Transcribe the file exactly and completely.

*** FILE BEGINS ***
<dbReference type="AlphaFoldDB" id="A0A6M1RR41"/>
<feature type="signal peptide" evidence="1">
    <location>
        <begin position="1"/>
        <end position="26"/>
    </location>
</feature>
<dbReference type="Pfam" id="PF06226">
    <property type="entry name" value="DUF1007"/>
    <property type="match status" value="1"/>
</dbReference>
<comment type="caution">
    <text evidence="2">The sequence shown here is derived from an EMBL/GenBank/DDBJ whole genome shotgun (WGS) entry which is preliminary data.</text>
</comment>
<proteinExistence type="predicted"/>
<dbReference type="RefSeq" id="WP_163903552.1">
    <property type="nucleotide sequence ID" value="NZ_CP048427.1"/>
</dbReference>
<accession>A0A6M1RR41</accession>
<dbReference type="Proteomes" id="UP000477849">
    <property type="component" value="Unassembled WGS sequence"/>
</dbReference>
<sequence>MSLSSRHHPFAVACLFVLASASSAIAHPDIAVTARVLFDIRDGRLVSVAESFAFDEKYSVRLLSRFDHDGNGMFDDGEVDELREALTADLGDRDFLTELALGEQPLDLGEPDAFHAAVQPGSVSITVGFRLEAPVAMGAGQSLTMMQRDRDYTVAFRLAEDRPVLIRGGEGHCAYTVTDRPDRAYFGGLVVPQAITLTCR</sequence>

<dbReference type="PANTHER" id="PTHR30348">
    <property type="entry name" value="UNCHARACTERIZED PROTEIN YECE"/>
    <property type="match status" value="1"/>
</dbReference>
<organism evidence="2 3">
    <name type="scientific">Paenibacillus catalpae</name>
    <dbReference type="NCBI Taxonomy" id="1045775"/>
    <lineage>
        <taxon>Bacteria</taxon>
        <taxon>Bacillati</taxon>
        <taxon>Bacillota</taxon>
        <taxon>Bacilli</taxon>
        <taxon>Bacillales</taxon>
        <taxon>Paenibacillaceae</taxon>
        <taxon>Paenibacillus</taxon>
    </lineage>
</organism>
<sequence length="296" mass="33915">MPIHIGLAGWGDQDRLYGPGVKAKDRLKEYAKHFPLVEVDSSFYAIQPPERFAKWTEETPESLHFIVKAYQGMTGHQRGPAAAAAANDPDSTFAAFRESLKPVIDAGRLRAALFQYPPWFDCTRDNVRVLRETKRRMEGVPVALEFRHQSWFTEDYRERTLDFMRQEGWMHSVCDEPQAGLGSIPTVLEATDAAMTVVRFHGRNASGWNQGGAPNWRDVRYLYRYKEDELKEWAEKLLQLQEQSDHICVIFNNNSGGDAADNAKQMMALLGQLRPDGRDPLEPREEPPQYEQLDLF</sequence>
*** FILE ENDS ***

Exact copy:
<dbReference type="AlphaFoldDB" id="A0A6M1RR41"/>
<feature type="signal peptide" evidence="1">
    <location>
        <begin position="1"/>
        <end position="26"/>
    </location>
</feature>
<dbReference type="Pfam" id="PF06226">
    <property type="entry name" value="DUF1007"/>
    <property type="match status" value="1"/>
</dbReference>
<comment type="caution">
    <text evidence="2">The sequence shown here is derived from an EMBL/GenBank/DDBJ whole genome shotgun (WGS) entry which is preliminary data.</text>
</comment>
<proteinExistence type="predicted"/>
<dbReference type="RefSeq" id="WP_163903552.1">
    <property type="nucleotide sequence ID" value="NZ_CP048427.1"/>
</dbReference>
<accession>A0A6M1RR41</accession>
<dbReference type="Proteomes" id="UP000477849">
    <property type="component" value="Unassembled WGS sequence"/>
</dbReference>
<sequence>MSLSSRHHPFAVACLFVLASASSAIAHPDIAVTARVLFDIRDGRLVSVAESFAFDEKYSVRLLSRFDHDGNGMFDDGEVDELREALTADLGDRDFLTELALGEQPLDLGEPDAFHAAVQPGSVSITVGFRLEAPVAMGAGQSLTMMQRDRDYTVAFRLAEDRPVLIRGGEGHCAYTVTDRPDRAYFGGLVVPQAITLTCR</sequence>

<dbReference type="PANTHER" id="PTHR30348">
    <property type="entry name" value="UNCHARACTERIZED PROTEIN YECE"/>
    <property type="match status" value="1"/>
</dbReference>
<organism evidence="2 3">
    <name type="scientific">Paenibacillus catalpae</name>
    <dbReference type="NCBI Taxonomy" id="1045775"/>
    <lineage>
        <taxon>Bacteria</taxon>
        <taxon>Bacillati</taxon>
        <taxon>Bacillota</taxon>
        <taxon>Bacilli</taxon>
        <taxon>Bacillales</taxon>
        <taxon>Paenibacillaceae</taxon>
        <taxon>Paenibacillus</taxon>
    </lineage>
</organism>
<sequence length="296" mass="33915">MPIHIGLAGWGDQDRLYGPGVKAKDRLKEYAKHFPLVEVDSSFYAIQPPERFAKWTEETPESLHFIVKAYQGMTGHQRGPAAAAAANDPDSTFAAFRESLKPVIDAGRLRAALFQYPPWFDCTRDNVRVLRETKRRMEGVPVALEFRHQSWFTEDYRERTLDFMRQEGWMHSVCDEPQAGLGSIPTVLEATDAAMTVVRFHGRNASGWNQGGAPNWRDVRYLYRYKEDELKEWAEKLLQLQEQSDHICVIFNNNSGGDAADNAKQMMALLGQLRPDGRDPLEPREEPPQYEQLDLF</sequence>